So, if I’m not careful, I fall into the comparison trap and before I know it, a whole lot of guilt and discontent develops, which is exactly what happened in July. Social media also took time away from more important things around me, like my family, and it was a huge waste of my energy. Most importantly, I noticed it started to drown out the voice of God which has an enormous bearing on keeping me grounded. Without His voice, I started to forget the truth and take for granted all the blessings around me.
And to add insult to injury, I hadn’t been able to take care of myself like I normally do. I’d been living on 4-6 hours of sleep a night for over six weeks for various reasons, some within my control and some not. I stopped working out due to sheer exhaustion. It was taking everything I had just to make it through the day, let alone have extra energy for my kids and my husband.
All of this together completely affected my mental health, my overall well being, and everything else around me. Basically, July made me feel super inadequate in all respects, but mostly as a mom.
I felt totally guilty that I couldn’t take my kids to all kinds of fun places this month. I felt guilty that I had to spend time buying groceries, cooking food, doing laundry, cleaning spills and changing diapers rather than making memories at the aquarium, or the Braves game, or the water park, or the movies.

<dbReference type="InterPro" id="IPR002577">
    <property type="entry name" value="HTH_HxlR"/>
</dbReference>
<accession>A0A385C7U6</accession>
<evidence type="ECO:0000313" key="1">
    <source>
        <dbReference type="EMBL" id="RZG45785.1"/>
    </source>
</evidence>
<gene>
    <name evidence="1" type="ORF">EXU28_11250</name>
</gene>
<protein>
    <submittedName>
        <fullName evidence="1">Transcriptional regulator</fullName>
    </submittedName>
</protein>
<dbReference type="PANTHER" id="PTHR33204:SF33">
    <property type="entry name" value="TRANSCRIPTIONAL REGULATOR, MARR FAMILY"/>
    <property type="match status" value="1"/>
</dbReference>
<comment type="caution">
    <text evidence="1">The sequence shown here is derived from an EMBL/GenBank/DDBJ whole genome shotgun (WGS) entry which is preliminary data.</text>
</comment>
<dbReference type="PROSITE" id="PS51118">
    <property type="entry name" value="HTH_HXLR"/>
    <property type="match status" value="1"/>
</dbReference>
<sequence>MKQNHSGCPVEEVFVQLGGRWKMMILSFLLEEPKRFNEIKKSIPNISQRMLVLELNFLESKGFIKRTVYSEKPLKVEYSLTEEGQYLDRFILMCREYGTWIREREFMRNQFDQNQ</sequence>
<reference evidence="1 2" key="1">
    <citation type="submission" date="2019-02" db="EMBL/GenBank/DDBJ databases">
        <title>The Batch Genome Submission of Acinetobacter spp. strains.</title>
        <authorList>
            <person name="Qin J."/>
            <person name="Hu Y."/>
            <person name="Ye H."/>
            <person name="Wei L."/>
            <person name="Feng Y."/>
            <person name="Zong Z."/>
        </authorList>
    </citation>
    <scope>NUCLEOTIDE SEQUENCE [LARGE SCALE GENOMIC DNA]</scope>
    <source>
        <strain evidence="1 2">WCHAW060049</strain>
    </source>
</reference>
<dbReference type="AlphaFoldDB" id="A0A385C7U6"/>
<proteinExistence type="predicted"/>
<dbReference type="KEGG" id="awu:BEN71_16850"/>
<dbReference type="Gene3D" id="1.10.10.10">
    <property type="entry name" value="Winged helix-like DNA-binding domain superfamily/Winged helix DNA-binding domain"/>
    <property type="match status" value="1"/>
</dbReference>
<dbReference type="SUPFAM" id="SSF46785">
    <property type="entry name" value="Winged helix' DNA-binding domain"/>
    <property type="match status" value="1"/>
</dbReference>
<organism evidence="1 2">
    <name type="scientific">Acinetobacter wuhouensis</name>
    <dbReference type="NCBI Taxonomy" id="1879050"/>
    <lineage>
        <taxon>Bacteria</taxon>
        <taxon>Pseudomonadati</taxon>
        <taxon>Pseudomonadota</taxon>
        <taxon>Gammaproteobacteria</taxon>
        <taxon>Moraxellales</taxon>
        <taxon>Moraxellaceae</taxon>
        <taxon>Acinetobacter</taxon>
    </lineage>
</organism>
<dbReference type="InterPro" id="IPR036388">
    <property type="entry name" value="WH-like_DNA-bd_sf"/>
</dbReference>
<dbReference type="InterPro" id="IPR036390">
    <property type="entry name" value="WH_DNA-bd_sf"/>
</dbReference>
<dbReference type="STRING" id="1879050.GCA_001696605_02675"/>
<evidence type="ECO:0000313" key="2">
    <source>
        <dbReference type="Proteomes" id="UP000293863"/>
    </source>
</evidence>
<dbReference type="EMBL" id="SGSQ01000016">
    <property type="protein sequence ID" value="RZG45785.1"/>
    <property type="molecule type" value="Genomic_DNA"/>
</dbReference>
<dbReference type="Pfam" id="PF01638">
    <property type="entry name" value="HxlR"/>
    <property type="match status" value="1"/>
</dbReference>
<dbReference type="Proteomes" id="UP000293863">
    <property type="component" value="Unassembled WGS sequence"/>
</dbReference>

I felt guilty that I hadn’t planned better or signed them up for more activities. I felt guilty that I lost my cool on a regular basis because they were constantly fighting and simply didn’t know what to do with themselves. I felt guilty that we’re going to have more babies and this might very well happen again in the future.
I felt guilty that I had let them down.
I can’t quite explain the true depth of the guilt I felt. The closer we get to our next embryo transfer, the more I find that I feel like I’m falling short. I start to wonder if this is fair to our marriage or fair to the kids we have – and the harder it becomes to follow the leading of the Lord. This past month made me feel completely ill-equipped for the road ahead and completely out of my league.
That was, until the other day when one of my twins surprised the heck out of me. My resolve had been slowly crumbling over the course of the month and I was seriously starting to question if God knew what He was doing by asking us to have more children (of course He does, but this month really tested my faith). I know the enemy has been hard at work. So, I have no doubt the Lord was using my child to encourage me and speak truth into my heart.
It had been a really tough morning and I was losing my patience. I was angry, not only at the situation, but at myself for allowing this month to be so mundane and uneventful. I felt frustrated and ashamed all at the same time.
But as I was pulling out items to make lunch, my son came up to me and gave me an enormous hug and proceeded to tell me I was the best mommy ever. It was incredibly genuine and pure and it hit me straight in the heart. I was totally stunned.